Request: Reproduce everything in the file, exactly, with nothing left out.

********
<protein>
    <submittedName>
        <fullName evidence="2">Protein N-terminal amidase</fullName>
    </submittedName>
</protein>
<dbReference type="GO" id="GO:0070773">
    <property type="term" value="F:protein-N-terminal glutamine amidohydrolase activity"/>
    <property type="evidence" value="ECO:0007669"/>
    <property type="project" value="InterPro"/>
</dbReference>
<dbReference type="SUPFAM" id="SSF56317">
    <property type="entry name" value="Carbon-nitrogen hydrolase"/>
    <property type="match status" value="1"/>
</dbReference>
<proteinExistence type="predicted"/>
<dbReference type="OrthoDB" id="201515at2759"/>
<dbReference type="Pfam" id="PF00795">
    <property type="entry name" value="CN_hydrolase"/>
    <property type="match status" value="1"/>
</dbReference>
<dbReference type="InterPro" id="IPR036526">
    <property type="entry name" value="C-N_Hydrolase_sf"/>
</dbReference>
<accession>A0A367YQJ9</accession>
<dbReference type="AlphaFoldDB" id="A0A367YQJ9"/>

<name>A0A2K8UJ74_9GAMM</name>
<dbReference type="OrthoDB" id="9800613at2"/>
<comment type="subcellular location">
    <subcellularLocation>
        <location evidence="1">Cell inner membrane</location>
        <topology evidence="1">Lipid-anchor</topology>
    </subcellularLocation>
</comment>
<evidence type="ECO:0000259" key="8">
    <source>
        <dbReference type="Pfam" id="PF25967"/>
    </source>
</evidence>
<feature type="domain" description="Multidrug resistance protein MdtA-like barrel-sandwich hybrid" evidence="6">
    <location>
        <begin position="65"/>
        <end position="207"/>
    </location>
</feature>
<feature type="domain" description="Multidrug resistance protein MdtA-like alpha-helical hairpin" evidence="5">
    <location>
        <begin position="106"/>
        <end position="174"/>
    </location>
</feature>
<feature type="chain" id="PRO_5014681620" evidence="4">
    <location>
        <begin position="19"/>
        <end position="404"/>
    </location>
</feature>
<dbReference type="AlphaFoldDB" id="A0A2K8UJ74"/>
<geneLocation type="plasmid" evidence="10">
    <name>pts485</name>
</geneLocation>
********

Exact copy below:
<protein>
    <submittedName>
        <fullName evidence="2">Protein N-terminal amidase</fullName>
    </submittedName>
</protein>
<dbReference type="GO" id="GO:0070773">
    <property type="term" value="F:protein-N-terminal glutamine amidohydrolase activity"/>
    <property type="evidence" value="ECO:0007669"/>
    <property type="project" value="InterPro"/>
</dbReference>
<dbReference type="SUPFAM" id="SSF56317">
    <property type="entry name" value="Carbon-nitrogen hydrolase"/>
    <property type="match status" value="1"/>
</dbReference>
<proteinExistence type="predicted"/>
<dbReference type="OrthoDB" id="201515at2759"/>
<dbReference type="Pfam" id="PF00795">
    <property type="entry name" value="CN_hydrolase"/>
    <property type="match status" value="1"/>
</dbReference>
<dbReference type="InterPro" id="IPR036526">
    <property type="entry name" value="C-N_Hydrolase_sf"/>
</dbReference>
<accession>A0A367YQJ9</accession>
<dbReference type="AlphaFoldDB" id="A0A367YQJ9"/>

<name>A0A2K8UJ74_9GAMM</name>
<dbReference type="OrthoDB" id="9800613at2"/>
<comment type="subcellular location">
    <subcellularLocation>
        <location evidence="1">Cell inner membrane</location>
        <topology evidence="1">Lipid-anchor</topology>
    </subcellularLocation>
</comment>
<evidence type="ECO:0000259" key="8">
    <source>
        <dbReference type="Pfam" id="PF25967"/>
    </source>
</evidence>
<feature type="domain" description="Multidrug resistance protein MdtA-like barrel-sandwich hybrid" evidence="6">
    <location>
        <begin position="65"/>
        <end position="207"/>
    </location>
</feature>
<feature type="domain" description="Multidrug resistance protein MdtA-like alpha-helical hairpin" evidence="5">
    <location>
        <begin position="106"/>
        <end position="174"/>
    </location>
</feature>
<feature type="chain" id="PRO_5014681620" evidence="4">
    <location>
        <begin position="19"/>
        <end position="404"/>
    </location>
</feature>
<dbReference type="AlphaFoldDB" id="A0A2K8UJ74"/>
<geneLocation type="plasmid" evidence="10">
    <name>pts485</name>
</geneLocation>